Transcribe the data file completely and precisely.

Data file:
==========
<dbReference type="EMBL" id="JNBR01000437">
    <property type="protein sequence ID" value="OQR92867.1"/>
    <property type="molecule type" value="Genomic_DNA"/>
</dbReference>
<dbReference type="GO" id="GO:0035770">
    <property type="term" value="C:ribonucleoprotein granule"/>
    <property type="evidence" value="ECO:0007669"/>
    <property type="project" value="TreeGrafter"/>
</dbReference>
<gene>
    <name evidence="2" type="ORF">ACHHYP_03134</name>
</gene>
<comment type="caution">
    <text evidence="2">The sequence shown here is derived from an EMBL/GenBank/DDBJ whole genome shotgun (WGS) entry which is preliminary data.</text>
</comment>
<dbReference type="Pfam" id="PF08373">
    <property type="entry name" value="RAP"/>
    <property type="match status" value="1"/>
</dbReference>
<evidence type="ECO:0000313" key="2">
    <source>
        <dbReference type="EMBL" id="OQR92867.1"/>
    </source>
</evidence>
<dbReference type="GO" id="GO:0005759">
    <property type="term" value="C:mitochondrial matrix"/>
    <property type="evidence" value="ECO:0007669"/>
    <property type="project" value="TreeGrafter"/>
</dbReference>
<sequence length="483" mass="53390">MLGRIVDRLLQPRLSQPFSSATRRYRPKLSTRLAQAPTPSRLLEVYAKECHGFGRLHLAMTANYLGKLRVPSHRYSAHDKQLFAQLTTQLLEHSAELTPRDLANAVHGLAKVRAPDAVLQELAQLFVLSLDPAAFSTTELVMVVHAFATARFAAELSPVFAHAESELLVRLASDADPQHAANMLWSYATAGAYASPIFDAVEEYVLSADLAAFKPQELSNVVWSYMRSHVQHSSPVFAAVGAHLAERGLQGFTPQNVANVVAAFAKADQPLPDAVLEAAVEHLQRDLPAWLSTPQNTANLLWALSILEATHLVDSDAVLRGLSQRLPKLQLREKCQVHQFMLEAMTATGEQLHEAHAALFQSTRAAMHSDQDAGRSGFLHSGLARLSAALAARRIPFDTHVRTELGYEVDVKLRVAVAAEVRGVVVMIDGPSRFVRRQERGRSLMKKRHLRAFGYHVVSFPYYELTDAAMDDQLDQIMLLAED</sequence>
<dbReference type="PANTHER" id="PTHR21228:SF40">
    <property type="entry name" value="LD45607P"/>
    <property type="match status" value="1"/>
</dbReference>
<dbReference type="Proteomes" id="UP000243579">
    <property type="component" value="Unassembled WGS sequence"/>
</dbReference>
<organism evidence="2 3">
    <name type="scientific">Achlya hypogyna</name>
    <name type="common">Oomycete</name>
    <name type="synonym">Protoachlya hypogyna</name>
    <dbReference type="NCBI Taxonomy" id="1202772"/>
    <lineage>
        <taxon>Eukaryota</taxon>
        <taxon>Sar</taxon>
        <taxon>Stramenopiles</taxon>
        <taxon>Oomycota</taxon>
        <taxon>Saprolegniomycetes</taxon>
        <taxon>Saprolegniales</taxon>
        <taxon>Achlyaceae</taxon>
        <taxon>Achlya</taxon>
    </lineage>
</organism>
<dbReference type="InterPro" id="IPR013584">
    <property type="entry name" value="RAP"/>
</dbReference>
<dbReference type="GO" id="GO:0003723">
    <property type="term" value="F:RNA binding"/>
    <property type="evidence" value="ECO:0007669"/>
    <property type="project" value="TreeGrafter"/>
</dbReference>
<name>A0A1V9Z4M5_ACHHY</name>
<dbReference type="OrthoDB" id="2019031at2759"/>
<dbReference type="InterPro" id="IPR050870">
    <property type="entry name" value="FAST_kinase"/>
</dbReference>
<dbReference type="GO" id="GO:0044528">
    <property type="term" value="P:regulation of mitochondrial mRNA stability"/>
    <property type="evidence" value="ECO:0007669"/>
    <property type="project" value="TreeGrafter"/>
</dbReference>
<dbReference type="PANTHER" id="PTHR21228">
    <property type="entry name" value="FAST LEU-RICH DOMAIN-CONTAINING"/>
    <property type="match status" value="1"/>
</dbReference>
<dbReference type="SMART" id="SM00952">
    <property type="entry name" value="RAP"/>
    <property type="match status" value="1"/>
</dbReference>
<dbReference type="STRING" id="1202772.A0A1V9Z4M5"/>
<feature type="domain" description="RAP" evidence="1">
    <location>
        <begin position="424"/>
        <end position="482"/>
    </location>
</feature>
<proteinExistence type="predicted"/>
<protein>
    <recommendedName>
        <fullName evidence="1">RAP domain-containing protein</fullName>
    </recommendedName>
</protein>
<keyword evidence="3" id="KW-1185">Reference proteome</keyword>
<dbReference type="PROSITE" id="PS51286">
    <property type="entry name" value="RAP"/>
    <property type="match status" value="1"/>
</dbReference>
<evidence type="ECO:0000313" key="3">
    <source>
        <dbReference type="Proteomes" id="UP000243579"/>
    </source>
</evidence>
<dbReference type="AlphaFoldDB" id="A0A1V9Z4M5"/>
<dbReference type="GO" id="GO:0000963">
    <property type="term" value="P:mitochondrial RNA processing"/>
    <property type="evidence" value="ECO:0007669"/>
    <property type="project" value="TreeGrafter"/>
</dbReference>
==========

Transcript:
<dbReference type="EMBL" id="JNBR01000437">
    <property type="protein sequence ID" value="OQR92867.1"/>
    <property type="molecule type" value="Genomic_DNA"/>
</dbReference>
<dbReference type="GO" id="GO:0035770">
    <property type="term" value="C:ribonucleoprotein granule"/>
    <property type="evidence" value="ECO:0007669"/>
    <property type="project" value="TreeGrafter"/>
</dbReference>
<gene>
    <name evidence="2" type="ORF">ACHHYP_03134</name>
</gene>
<comment type="caution">
    <text evidence="2">The sequence shown here is derived from an EMBL/GenBank/DDBJ whole genome shotgun (WGS) entry which is preliminary data.</text>
</comment>
<dbReference type="Pfam" id="PF08373">
    <property type="entry name" value="RAP"/>
    <property type="match status" value="1"/>
</dbReference>
<evidence type="ECO:0000313" key="2">
    <source>
        <dbReference type="EMBL" id="OQR92867.1"/>
    </source>
</evidence>
<dbReference type="GO" id="GO:0005759">
    <property type="term" value="C:mitochondrial matrix"/>
    <property type="evidence" value="ECO:0007669"/>
    <property type="project" value="TreeGrafter"/>
</dbReference>
<sequence length="483" mass="53390">MLGRIVDRLLQPRLSQPFSSATRRYRPKLSTRLAQAPTPSRLLEVYAKECHGFGRLHLAMTANYLGKLRVPSHRYSAHDKQLFAQLTTQLLEHSAELTPRDLANAVHGLAKVRAPDAVLQELAQLFVLSLDPAAFSTTELVMVVHAFATARFAAELSPVFAHAESELLVRLASDADPQHAANMLWSYATAGAYASPIFDAVEEYVLSADLAAFKPQELSNVVWSYMRSHVQHSSPVFAAVGAHLAERGLQGFTPQNVANVVAAFAKADQPLPDAVLEAAVEHLQRDLPAWLSTPQNTANLLWALSILEATHLVDSDAVLRGLSQRLPKLQLREKCQVHQFMLEAMTATGEQLHEAHAALFQSTRAAMHSDQDAGRSGFLHSGLARLSAALAARRIPFDTHVRTELGYEVDVKLRVAVAAEVRGVVVMIDGPSRFVRRQERGRSLMKKRHLRAFGYHVVSFPYYELTDAAMDDQLDQIMLLAED</sequence>
<dbReference type="PANTHER" id="PTHR21228:SF40">
    <property type="entry name" value="LD45607P"/>
    <property type="match status" value="1"/>
</dbReference>
<dbReference type="Proteomes" id="UP000243579">
    <property type="component" value="Unassembled WGS sequence"/>
</dbReference>
<organism evidence="2 3">
    <name type="scientific">Achlya hypogyna</name>
    <name type="common">Oomycete</name>
    <name type="synonym">Protoachlya hypogyna</name>
    <dbReference type="NCBI Taxonomy" id="1202772"/>
    <lineage>
        <taxon>Eukaryota</taxon>
        <taxon>Sar</taxon>
        <taxon>Stramenopiles</taxon>
        <taxon>Oomycota</taxon>
        <taxon>Saprolegniomycetes</taxon>
        <taxon>Saprolegniales</taxon>
        <taxon>Achlyaceae</taxon>
        <taxon>Achlya</taxon>
    </lineage>
</organism>
<dbReference type="InterPro" id="IPR013584">
    <property type="entry name" value="RAP"/>
</dbReference>
<dbReference type="GO" id="GO:0003723">
    <property type="term" value="F:RNA binding"/>
    <property type="evidence" value="ECO:0007669"/>
    <property type="project" value="TreeGrafter"/>
</dbReference>
<name>A0A1V9Z4M5_ACHHY</name>
<dbReference type="OrthoDB" id="2019031at2759"/>
<dbReference type="InterPro" id="IPR050870">
    <property type="entry name" value="FAST_kinase"/>
</dbReference>
<dbReference type="GO" id="GO:0044528">
    <property type="term" value="P:regulation of mitochondrial mRNA stability"/>
    <property type="evidence" value="ECO:0007669"/>
    <property type="project" value="TreeGrafter"/>
</dbReference>
<dbReference type="PANTHER" id="PTHR21228">
    <property type="entry name" value="FAST LEU-RICH DOMAIN-CONTAINING"/>
    <property type="match status" value="1"/>
</dbReference>
<dbReference type="SMART" id="SM00952">
    <property type="entry name" value="RAP"/>
    <property type="match status" value="1"/>
</dbReference>
<dbReference type="STRING" id="1202772.A0A1V9Z4M5"/>
<feature type="domain" description="RAP" evidence="1">
    <location>
        <begin position="424"/>
        <end position="482"/>
    </location>
</feature>
<proteinExistence type="predicted"/>
<protein>
    <recommendedName>
        <fullName evidence="1">RAP domain-containing protein</fullName>
    </recommendedName>
</protein>
<keyword evidence="3" id="KW-1185">Reference proteome</keyword>
<dbReference type="PROSITE" id="PS51286">
    <property type="entry name" value="RAP"/>
    <property type="match status" value="1"/>
</dbReference>
<evidence type="ECO:0000313" key="3">
    <source>
        <dbReference type="Proteomes" id="UP000243579"/>
    </source>
</evidence>
<dbReference type="AlphaFoldDB" id="A0A1V9Z4M5"/>
<dbReference type="GO" id="GO:0000963">
    <property type="term" value="P:mitochondrial RNA processing"/>
    <property type="evidence" value="ECO:0007669"/>
    <property type="project" value="TreeGrafter"/>
</dbReference>